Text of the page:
by Charles Bridges
Proverbs 23:13,14. Withhold not correction from the child: for if thou beatest him with the rod, he shall not die. Thou shalt beat him with the rod, and shalt deliver his soul from hell.
Christian parents do not always recognize the scriptural standard of discipline. “Foolishness is bound in the heart” of the parent, no less than “of the child”. “The wild ass’s colt” (Job 11:12) must always need its measure of correction. The rule therefore is, notwithstanding all the pleas of pity and fondness, withhold it not. Do the work wisely, firmly, lovingly. Persevere notwithstanding apparently unsuccessful results. Connect it with prayer, faith, and careful instruction.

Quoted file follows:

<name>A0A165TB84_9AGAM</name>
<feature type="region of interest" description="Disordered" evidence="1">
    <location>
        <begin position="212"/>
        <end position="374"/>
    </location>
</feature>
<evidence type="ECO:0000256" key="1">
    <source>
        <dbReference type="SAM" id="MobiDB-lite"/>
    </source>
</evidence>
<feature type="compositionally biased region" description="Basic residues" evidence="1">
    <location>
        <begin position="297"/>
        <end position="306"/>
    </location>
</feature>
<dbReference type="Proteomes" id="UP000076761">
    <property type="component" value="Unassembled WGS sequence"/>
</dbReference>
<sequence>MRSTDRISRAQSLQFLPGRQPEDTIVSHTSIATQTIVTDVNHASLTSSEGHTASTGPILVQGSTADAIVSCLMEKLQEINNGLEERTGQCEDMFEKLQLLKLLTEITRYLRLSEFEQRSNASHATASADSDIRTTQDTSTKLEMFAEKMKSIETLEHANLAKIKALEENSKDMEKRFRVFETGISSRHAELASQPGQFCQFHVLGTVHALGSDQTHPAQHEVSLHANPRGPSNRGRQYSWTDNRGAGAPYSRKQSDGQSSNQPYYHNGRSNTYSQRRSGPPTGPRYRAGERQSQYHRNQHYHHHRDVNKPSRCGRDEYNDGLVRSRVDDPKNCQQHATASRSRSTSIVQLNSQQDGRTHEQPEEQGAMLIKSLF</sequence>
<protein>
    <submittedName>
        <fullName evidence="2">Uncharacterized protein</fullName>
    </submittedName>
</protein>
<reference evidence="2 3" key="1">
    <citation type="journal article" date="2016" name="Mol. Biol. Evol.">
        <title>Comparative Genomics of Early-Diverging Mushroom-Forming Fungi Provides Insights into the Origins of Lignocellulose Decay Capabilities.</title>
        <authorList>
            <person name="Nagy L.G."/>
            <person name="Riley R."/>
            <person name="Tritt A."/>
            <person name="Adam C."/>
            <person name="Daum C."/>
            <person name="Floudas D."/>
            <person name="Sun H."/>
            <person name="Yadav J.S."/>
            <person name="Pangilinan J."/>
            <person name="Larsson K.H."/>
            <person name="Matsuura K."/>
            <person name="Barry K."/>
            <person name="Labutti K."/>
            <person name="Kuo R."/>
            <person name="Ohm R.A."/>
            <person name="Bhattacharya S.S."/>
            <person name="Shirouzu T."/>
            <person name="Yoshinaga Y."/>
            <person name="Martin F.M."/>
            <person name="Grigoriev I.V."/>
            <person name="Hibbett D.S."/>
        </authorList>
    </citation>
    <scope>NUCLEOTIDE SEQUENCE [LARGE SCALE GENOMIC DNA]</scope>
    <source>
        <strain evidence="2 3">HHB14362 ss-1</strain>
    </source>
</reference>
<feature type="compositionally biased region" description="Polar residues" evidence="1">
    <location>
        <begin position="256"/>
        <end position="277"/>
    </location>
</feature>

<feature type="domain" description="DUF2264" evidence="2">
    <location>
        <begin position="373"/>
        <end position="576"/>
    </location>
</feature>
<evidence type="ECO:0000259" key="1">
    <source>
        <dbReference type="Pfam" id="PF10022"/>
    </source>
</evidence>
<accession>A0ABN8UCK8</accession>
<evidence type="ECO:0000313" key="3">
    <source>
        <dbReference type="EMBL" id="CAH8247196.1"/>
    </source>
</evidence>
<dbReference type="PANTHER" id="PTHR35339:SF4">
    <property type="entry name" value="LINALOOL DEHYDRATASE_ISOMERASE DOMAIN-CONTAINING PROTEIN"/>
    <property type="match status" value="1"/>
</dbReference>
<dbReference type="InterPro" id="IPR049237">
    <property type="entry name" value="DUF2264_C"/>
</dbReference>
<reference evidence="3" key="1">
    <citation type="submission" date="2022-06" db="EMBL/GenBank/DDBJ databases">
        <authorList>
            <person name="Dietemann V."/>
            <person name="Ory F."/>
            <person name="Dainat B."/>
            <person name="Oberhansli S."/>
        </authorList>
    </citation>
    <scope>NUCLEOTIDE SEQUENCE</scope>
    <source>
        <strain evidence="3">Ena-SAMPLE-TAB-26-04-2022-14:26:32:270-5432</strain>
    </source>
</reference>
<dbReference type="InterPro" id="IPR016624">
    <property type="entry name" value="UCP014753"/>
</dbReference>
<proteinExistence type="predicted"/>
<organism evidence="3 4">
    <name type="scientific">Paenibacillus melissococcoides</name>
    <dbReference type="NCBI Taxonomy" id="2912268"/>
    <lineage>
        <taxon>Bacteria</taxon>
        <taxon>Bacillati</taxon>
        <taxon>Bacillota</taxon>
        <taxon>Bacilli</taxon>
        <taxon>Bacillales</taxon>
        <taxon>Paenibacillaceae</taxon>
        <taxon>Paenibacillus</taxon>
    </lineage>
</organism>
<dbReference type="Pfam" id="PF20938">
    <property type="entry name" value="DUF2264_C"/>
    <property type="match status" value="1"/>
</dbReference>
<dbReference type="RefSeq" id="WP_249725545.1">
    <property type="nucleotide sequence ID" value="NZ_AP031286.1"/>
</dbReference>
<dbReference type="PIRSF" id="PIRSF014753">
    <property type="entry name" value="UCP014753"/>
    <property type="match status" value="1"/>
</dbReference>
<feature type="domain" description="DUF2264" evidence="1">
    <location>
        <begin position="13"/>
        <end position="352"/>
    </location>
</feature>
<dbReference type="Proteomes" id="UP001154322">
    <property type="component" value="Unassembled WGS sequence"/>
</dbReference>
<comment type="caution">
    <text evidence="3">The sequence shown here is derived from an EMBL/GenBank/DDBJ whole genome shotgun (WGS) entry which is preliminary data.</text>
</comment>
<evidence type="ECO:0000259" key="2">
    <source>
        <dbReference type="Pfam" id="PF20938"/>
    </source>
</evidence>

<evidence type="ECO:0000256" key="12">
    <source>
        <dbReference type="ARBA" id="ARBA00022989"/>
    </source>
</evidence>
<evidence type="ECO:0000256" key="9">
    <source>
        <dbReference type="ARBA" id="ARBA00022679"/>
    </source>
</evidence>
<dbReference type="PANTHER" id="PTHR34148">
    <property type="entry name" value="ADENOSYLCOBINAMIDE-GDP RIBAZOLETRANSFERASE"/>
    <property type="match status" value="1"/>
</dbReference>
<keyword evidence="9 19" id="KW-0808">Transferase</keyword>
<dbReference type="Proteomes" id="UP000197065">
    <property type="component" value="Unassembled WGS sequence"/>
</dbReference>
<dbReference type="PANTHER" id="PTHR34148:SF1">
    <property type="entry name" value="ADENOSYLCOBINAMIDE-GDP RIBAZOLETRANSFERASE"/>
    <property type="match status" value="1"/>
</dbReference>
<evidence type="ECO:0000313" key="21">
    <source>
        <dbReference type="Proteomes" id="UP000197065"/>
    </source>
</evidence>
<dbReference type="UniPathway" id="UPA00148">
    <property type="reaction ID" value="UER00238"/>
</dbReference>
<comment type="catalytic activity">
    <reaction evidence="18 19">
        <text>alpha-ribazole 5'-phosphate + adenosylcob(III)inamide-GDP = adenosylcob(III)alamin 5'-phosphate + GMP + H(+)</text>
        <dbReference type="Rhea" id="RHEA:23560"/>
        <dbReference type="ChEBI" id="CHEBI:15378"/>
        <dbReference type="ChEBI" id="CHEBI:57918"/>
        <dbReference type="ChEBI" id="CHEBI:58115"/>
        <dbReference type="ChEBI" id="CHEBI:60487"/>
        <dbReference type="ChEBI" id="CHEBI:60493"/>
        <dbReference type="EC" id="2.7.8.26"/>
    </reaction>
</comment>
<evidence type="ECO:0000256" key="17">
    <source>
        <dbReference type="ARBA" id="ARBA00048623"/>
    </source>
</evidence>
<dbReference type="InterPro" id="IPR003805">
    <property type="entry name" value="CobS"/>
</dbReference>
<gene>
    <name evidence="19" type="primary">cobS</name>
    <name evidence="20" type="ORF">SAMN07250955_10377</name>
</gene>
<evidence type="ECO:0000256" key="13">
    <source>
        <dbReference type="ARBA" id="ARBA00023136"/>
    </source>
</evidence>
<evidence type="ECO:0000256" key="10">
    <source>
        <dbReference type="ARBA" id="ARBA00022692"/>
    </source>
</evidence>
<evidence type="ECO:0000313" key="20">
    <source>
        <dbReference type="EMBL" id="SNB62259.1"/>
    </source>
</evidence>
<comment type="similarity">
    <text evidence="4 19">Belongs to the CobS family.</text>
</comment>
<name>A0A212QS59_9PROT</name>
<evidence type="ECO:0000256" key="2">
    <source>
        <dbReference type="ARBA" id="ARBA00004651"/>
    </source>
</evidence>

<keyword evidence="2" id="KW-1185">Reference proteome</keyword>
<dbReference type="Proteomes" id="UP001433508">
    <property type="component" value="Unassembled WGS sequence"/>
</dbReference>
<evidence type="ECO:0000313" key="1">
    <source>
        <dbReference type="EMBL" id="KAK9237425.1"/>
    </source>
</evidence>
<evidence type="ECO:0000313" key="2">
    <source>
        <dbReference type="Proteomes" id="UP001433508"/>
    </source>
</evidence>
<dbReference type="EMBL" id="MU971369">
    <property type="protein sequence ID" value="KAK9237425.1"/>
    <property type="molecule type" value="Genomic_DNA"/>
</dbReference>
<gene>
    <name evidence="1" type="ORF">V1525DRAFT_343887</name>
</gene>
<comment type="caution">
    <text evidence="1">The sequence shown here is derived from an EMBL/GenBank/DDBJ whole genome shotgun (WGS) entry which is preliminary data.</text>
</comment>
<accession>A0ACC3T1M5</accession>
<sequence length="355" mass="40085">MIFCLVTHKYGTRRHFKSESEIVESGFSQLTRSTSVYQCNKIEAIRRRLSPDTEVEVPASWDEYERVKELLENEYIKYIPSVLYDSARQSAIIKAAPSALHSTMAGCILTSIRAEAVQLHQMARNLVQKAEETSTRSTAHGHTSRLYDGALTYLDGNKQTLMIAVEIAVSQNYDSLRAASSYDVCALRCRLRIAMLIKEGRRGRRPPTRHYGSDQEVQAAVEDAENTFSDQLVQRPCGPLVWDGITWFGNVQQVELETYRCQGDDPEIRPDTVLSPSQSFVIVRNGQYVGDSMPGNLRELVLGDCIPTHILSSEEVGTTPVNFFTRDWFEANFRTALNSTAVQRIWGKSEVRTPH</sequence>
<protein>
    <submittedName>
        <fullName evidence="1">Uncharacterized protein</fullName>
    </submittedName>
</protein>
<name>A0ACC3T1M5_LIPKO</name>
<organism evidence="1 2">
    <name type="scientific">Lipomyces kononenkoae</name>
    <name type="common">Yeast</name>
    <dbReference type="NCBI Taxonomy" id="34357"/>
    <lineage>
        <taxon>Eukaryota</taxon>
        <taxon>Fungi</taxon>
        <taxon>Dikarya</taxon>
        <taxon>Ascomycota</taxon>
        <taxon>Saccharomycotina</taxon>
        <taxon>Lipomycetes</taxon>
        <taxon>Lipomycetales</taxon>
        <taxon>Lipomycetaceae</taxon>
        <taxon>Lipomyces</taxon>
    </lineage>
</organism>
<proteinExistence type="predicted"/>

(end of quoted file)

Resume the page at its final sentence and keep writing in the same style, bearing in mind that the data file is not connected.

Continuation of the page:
We admit that it is revolting to give pain and call forth the tears of those we so tenderly love. But while hearts are what hearts are, it is not to be supposed that we can train without discipline. It may be asked, Will not gentle means be more effectual? Had this been God’s judgement, as a God of mercy, he would not have provided a different regimen. Eli tried them, and the sad issue is written for our instruction. Must I then be cruel to my child? Nay, God charges thee with cruelty if thou withhold correction from him. He “goes on in his own foolishness”. Except he be restrained, he will die in his sin. God has ordained the rod to purge his sins and so deliver his soul from hell. What parent then that trembles for the child’s eternal destiny can withhold correction? Is it not cruel love that turns away from painful duty? To suffer sin upon a child, no less than upon a brother, is tantamount to “hating him in our heart”. Is it not better that the flesh should smart than that the soul should die? Is it no sin to omit a means of grace, as divinely appointed as the Word and the sacraments? Is there no danger of fomenting the native wickedness, and thus becoming accessory to the child’s eternal destruction? What if he should reproach thee throughout eternity, for the neglect of that timely correction, which might have delivered his soul from hell? Or even if he be “scarcely saved”, may he not charge upon thee much of his increasing difficulty in the ways of God?